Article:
Ruesch, Aaron, and Holly K. Gibbs. 2008. New IPCC Tier-1 Global Biomass Carbon Map For the Year 2000. Available online from the Carbon Dioxide Information Analysis Center [http://cdiac.ornl.gov], Oak Ridge National Laboratory, Oak Ridge, Tennessee.
Soil Organic Carbon in Canada's Boreal Forest. Map courtesy of "The Carbon the World Forgot" report.
Top Intact Forests - largest in red, followed by yellow and green, representing forests undisturbed to date by humans. Map courtesy of "The Carbon the World Forgot" report.
CITATIONS: "The Carbon the World Forgot" is based on a number of studies, including but not limited to:
Tarnocai, C., J.G. Canadell, E.A.G. Schuur, P. Kuhry, G. Mazhitova, and S. Zimov. 2009. Soil organic carbon pools in the northern circumpolar permafrost region. Global Biogeochemical Cycles 23, GB2023, doi:10.1029/2008GB003327.
Kasischke, E.S., Boreal ecosystems in the global carbon cycle, pp. 19-30 in Fire, Climate Change and Carbon Cycling in the Boreal Forest, Kasischke, E.S., and B.J. Stocks (editors), Ecological Studies Series, Springer-Verlag, New York, 2000.
IPCC (Intergovernmental Panel on Climate Change). 2000. Land Use, Land-Use Change and Forestry. R.T. Watson, I.R. Noble, B. Bolin, N.H. Ravindranath, D.J. Verardo, and D.J. Dokken (eds.). Cambridge University Press, Cambridge, U.K.
Gorham, E. 1991. Northern peatlands: role in the carbon cycle and probable responses to climatic warming. Ecological Applications 1(2): 182-195
500 scientists call on Quebec to keep its promise to conserve half of its boreal forest
(09/13/2009) This March, the Canadian province of Quebec pledged to conserve 50 percent of its boreal forest lying north of the 49th parallel, protecting the region from industrial, mining, and energy development. On Thursday 500 scientists and conservation professionals—65 percent of whom have PhDs—sent a letter to Quebec's Premier Jean Charest calling on him to make good on his promise.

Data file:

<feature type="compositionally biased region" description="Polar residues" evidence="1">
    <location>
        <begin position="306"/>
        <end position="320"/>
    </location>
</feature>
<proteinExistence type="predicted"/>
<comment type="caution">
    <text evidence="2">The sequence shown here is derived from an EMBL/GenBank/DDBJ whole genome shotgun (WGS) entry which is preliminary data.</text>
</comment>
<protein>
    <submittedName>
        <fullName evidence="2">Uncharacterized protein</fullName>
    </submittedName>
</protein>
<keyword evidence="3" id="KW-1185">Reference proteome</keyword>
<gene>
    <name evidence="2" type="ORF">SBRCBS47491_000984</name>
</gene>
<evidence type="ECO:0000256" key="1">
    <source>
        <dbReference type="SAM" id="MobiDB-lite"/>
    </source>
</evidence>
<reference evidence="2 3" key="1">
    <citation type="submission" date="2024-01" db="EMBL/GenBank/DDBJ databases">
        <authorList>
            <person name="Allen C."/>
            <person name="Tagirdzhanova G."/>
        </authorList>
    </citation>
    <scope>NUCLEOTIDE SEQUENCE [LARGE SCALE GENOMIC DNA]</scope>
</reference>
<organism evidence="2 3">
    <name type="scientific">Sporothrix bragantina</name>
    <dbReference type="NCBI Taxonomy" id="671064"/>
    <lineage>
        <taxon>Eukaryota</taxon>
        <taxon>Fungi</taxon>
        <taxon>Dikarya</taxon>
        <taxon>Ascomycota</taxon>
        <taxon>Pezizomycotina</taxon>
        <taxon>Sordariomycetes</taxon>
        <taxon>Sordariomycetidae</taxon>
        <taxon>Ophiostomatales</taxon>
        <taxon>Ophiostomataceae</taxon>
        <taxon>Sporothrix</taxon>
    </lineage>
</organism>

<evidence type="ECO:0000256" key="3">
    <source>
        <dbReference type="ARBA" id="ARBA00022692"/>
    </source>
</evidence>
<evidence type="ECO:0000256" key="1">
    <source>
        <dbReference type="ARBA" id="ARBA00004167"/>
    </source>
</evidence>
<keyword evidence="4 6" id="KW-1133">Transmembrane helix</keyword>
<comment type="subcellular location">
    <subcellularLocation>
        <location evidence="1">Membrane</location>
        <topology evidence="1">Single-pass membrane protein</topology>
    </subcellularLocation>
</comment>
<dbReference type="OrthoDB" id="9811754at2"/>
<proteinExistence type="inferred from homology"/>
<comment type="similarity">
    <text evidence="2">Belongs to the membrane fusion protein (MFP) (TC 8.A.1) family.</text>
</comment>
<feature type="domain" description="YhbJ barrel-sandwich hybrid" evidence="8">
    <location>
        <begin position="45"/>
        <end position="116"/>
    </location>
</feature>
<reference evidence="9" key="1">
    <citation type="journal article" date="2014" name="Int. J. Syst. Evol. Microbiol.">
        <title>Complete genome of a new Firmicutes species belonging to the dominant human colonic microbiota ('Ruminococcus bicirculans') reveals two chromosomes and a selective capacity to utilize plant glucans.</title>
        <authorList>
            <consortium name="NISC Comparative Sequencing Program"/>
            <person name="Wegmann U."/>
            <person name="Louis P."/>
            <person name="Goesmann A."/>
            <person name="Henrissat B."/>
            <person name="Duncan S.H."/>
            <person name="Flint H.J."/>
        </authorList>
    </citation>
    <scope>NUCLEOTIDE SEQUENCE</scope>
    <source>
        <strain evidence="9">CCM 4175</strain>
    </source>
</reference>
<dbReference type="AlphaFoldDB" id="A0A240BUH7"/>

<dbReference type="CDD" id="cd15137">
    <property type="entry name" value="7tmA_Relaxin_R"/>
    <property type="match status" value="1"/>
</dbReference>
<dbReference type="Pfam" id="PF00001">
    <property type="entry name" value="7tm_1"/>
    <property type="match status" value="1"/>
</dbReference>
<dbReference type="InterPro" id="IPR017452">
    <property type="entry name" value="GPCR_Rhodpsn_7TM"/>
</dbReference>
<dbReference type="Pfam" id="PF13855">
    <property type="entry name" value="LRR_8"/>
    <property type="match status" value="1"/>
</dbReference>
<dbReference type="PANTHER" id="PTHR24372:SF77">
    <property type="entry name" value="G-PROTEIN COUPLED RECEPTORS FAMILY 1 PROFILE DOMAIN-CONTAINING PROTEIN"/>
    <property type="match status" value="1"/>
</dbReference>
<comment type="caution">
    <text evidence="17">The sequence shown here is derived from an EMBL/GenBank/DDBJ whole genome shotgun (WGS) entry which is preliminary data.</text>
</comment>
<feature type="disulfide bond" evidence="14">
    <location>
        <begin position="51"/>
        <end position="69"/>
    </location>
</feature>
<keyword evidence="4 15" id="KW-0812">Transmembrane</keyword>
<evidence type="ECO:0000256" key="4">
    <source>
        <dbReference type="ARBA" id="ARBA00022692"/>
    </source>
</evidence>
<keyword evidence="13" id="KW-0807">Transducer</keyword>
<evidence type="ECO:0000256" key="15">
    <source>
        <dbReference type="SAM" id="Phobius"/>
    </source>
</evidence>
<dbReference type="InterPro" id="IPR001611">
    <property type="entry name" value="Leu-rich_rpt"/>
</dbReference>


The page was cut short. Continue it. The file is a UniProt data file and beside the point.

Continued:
Boreal forests in wealthy countries being rapidly destroyed
(08/12/2009) Boreal forests in some of the world's wealthiest countries are being rapidly destroyed by human activities — including mining, logging, and purposely-set fires — report researchers writing in Trends in Ecology and Evolution.
Carbon uptake by temperate forests declining due to global warming
(01/03/2008) North American forests are storing less carbon due to warmer autumns, reports a study published in the journal Nature by an international team of researchers.
Boreal forest fires important source of emissions
(10/31/2007) Forest fires in the boreal forests of Canada are an important source of greenhouse gas emissions reports a new study published in the journal Nature.
Canada's boreal forest must be saved
(05/14/2007) At a conference Monday, 1500 prominent scientists called for protection of Canada's boreal forest, one of the largest intact forest and wetland ecosystems remaining on the planet.
Global warming could cause Canadian forests to absorb more carbon
(02/18/2007) Researchers say they have found links between seasonal temperature changes and the uptake and loss of carbon dioxide.
Boreal forests worth $250 billion per year worldwide
(09/25/2006) Boreal forests provide services worth $250 billion per year globally according to estimates by Canadian researchers. Mark Anielski, an Edmonton economist, says that environmental services from the boreal -- including carbon capture and storage, water filtration and waste treatment, biodiversity maintenance, and pest control -- are worth about $160 per hectare, or $93 billion per year in Canada alone.